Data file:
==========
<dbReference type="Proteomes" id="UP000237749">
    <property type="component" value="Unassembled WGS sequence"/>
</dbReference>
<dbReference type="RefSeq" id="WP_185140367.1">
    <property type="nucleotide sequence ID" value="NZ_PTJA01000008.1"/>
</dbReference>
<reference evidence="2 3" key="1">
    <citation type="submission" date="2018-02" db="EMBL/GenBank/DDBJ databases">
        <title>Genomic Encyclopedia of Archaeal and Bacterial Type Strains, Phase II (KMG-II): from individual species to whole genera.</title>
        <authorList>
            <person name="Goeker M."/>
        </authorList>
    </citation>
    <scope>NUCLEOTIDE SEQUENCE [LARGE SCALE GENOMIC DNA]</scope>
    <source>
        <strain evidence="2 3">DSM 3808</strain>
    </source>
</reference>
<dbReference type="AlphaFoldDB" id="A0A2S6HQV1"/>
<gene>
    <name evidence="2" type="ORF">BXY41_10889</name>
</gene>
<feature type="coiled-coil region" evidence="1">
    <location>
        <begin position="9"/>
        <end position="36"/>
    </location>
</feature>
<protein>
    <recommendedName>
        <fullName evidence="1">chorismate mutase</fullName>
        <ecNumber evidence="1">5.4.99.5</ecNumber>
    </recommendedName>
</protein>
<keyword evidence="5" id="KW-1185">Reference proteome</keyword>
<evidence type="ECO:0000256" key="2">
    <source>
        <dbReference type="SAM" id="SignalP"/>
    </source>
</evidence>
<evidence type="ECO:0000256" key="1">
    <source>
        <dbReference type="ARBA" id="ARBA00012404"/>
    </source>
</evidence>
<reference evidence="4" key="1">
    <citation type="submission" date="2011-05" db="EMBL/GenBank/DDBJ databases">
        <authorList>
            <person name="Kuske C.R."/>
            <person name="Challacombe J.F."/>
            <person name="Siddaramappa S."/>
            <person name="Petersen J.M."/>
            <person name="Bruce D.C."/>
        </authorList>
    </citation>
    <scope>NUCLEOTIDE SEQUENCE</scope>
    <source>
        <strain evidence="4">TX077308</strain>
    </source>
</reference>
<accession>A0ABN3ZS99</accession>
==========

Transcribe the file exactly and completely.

<dbReference type="Proteomes" id="UP000237749">
    <property type="component" value="Unassembled WGS sequence"/>
</dbReference>
<dbReference type="RefSeq" id="WP_185140367.1">
    <property type="nucleotide sequence ID" value="NZ_PTJA01000008.1"/>
</dbReference>
<reference evidence="2 3" key="1">
    <citation type="submission" date="2018-02" db="EMBL/GenBank/DDBJ databases">
        <title>Genomic Encyclopedia of Archaeal and Bacterial Type Strains, Phase II (KMG-II): from individual species to whole genera.</title>
        <authorList>
            <person name="Goeker M."/>
        </authorList>
    </citation>
    <scope>NUCLEOTIDE SEQUENCE [LARGE SCALE GENOMIC DNA]</scope>
    <source>
        <strain evidence="2 3">DSM 3808</strain>
    </source>
</reference>
<dbReference type="AlphaFoldDB" id="A0A2S6HQV1"/>
<gene>
    <name evidence="2" type="ORF">BXY41_10889</name>
</gene>
<feature type="coiled-coil region" evidence="1">
    <location>
        <begin position="9"/>
        <end position="36"/>
    </location>
</feature>
<protein>
    <recommendedName>
        <fullName evidence="1">chorismate mutase</fullName>
        <ecNumber evidence="1">5.4.99.5</ecNumber>
    </recommendedName>
</protein>
<keyword evidence="5" id="KW-1185">Reference proteome</keyword>
<evidence type="ECO:0000256" key="2">
    <source>
        <dbReference type="SAM" id="SignalP"/>
    </source>
</evidence>
<evidence type="ECO:0000256" key="1">
    <source>
        <dbReference type="ARBA" id="ARBA00012404"/>
    </source>
</evidence>
<reference evidence="4" key="1">
    <citation type="submission" date="2011-05" db="EMBL/GenBank/DDBJ databases">
        <authorList>
            <person name="Kuske C.R."/>
            <person name="Challacombe J.F."/>
            <person name="Siddaramappa S."/>
            <person name="Petersen J.M."/>
            <person name="Bruce D.C."/>
        </authorList>
    </citation>
    <scope>NUCLEOTIDE SEQUENCE</scope>
    <source>
        <strain evidence="4">TX077308</strain>
    </source>
</reference>
<accession>A0ABN3ZS99</accession>